Monday, June 23, 2014

In Conversation ... Margot Westhorpe

We recently took a work experience student on board here at THG, a lovely young man named Michael from Camberwell Grammar. With the ongoing success of Margot's current exhibition at the Quest Hawthorn Community Project Wall we asked Michael to put some questions to Margot in an effort to gain some further insight into her work. The photographs of her art were taken by Michael as well. Top job young man!

How would you describe your work, what are the major themes present?
I would like to describe my work as engaging the viewer in the complex understanding of the ways in which we construct our identities. Identity is a social construct. Who we are and the ways we understand ourselves, are determined by the society in which we live and the cultural patterns we adopt. While gender and ethnicity shape who we are, so does our religion, language and socio economic status. 

As we are shaped and indeed fashion our own identities, we draw on objects from the world around us to indicate to others who we are. These outward displays of identity extend to the ways in which we “decorate” our homes as well as ourselves. In fostering and projecting the external nature of our identities, icons such as recognisable brands or established markers allow others to know us. Now and then, however, the external traits which have been embraced may hide the true self.

How do you use the materials that you use to express these themes?
The works presented in this exhibition use a variety of materials in order to express my ideas related to identity and the ways in which we display our identities to others. The broken and delicate remains of fine bone china is used in order to depict the ways in which women of the 20th century self identified and subsequently were identified by others. Their socio economic status was recognised in the delicate tea sets and china they possessed. Similarly, the embroideries that they completed reflected their accomplishments in the sphere in which women dominated - the home - and thus "allowed" them to have the identity of "female". In addition, the religious icons placed "on their walls" confirmed who they were to others.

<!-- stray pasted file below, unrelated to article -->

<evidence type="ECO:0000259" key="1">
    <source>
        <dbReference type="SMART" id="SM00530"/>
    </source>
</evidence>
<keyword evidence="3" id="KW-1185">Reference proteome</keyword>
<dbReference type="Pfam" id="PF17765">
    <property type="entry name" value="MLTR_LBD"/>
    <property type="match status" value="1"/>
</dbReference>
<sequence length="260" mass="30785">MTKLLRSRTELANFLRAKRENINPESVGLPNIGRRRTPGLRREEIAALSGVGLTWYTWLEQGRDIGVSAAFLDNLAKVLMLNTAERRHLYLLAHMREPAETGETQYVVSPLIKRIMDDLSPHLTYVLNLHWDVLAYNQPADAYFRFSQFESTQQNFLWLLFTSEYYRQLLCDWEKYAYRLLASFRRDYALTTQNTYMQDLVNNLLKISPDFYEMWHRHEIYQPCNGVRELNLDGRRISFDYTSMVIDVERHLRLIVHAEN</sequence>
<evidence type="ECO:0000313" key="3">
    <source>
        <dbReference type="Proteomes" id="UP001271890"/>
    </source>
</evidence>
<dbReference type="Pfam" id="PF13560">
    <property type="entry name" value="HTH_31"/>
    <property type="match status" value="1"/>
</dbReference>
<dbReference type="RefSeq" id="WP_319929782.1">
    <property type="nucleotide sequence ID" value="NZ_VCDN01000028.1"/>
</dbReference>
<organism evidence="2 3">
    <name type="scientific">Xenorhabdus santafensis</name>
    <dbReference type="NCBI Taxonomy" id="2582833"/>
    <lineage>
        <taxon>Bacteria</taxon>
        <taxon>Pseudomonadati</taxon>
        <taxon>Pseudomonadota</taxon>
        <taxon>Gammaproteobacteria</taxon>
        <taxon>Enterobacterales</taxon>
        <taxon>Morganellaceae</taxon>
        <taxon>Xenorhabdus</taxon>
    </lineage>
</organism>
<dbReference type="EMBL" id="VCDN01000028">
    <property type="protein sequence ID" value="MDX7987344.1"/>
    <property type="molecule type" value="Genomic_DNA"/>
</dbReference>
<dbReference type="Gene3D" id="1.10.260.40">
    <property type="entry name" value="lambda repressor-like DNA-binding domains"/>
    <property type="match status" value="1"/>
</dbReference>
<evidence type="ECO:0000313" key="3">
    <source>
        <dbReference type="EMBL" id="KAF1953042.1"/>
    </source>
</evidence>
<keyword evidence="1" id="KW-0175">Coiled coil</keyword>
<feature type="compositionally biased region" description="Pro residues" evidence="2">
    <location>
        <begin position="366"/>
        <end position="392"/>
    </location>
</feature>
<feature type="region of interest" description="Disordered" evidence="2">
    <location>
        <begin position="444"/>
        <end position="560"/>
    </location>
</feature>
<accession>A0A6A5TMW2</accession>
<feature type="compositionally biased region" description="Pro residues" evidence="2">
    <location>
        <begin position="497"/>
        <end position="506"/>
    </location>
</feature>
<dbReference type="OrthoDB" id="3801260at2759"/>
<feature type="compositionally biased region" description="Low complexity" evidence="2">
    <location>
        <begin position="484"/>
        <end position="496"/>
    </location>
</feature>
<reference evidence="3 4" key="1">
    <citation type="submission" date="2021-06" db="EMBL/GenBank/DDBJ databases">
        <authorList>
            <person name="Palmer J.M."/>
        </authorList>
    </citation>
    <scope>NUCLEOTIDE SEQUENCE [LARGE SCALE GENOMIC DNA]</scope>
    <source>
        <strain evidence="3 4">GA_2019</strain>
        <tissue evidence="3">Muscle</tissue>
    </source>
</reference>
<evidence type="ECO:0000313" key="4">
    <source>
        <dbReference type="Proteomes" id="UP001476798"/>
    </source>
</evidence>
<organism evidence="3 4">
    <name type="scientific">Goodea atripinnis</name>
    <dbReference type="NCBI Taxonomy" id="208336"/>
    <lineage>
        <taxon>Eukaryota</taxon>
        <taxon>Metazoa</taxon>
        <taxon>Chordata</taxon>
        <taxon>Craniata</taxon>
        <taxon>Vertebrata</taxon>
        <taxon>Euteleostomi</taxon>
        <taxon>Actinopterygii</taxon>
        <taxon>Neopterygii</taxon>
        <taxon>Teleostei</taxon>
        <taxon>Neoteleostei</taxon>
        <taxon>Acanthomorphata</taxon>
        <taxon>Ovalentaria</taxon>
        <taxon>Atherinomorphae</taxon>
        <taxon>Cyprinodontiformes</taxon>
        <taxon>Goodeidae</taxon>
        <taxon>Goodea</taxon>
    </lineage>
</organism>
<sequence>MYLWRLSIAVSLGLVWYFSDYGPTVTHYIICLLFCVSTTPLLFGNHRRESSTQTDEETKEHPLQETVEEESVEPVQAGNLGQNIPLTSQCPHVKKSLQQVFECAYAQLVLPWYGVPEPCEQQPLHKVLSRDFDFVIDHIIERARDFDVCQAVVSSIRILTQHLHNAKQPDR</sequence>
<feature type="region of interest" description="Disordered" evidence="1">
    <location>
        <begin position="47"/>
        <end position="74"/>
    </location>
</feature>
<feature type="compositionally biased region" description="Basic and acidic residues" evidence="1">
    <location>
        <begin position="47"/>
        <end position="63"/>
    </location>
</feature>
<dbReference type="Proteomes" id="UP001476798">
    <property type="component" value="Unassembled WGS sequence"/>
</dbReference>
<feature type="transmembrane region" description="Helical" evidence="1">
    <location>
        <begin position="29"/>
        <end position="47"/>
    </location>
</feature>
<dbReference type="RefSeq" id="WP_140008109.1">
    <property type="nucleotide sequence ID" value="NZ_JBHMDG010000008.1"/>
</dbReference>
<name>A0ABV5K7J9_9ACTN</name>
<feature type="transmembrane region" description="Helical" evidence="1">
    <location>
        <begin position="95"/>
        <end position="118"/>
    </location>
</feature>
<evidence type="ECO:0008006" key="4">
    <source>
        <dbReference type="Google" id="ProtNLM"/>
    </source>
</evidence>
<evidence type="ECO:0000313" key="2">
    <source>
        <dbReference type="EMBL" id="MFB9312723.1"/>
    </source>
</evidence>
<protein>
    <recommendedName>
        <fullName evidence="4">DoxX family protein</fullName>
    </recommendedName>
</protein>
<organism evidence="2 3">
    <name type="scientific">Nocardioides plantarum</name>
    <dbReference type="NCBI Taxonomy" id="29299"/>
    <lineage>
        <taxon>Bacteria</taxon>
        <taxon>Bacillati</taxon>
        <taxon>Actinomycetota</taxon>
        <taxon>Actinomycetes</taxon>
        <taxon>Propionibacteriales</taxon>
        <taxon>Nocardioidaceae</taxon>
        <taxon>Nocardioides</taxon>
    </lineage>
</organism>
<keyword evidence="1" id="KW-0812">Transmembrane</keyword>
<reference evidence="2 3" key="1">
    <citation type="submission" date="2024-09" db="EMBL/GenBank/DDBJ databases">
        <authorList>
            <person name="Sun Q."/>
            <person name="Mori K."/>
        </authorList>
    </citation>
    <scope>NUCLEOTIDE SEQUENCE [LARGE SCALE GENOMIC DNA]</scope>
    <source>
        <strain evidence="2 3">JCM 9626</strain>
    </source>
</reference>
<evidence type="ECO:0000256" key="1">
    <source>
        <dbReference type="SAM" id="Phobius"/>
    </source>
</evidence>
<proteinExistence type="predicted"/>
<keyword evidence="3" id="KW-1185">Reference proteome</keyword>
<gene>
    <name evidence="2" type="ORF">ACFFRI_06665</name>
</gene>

In order to reference the shared language of the times, I have backgrounded many of the works with the deconstructed pages of the celebrated encyclopaedias of my childhood. In attaching labels to the various media, I have endeavoured to link and bring together what may seem disparate images and ideas. These labels also reflect the ways in which we stereotype individuals; labelling them as the “owner” of a particular and immutable identity.

What does combining 2 dimensional and 3 dimensional art work allow you to express that just one of the two may not?
In adopting mixed media I aim to replicate the complexity of our lives and our identities. The sources and origins of an individual's identities are multiple and continually changing. The "sculpting" of a work is an attempt to enhance the metaphor of the multiple.

Who or what are some of your influences or inspirations?
The work of the great conceptual artists of the 20th century has influenced the way I imagine and present my ideas and thoughts.

What is your work practice like, do you work from a studio or from home? 
My work practice is both intense and interrupted. Once an initial idea is conceptualised I begin the more intensive investigation of its possibilities and elaboration through the creative process. It is not uncommon for a “finished” piece to be discarded because it does not meet my expectations of conveying the current overall theme or notion that I am exploring.

I work in a small studio space at home which offers me the freedom of independence and flexibility. 

What achievements are you most proud of to date? 
Having the Town Hall Gallery accept my proposal and exhibit this group of works has been very exciting.

I am particularly proud of completing a PhD thesis on Chinese Identity. It is from this work that my interest in the ways we construct our identities originates.

What do you like best about what you do?
Being able to explore ideas and work towards expressing them in an imaginative and creative way is exhilarating.

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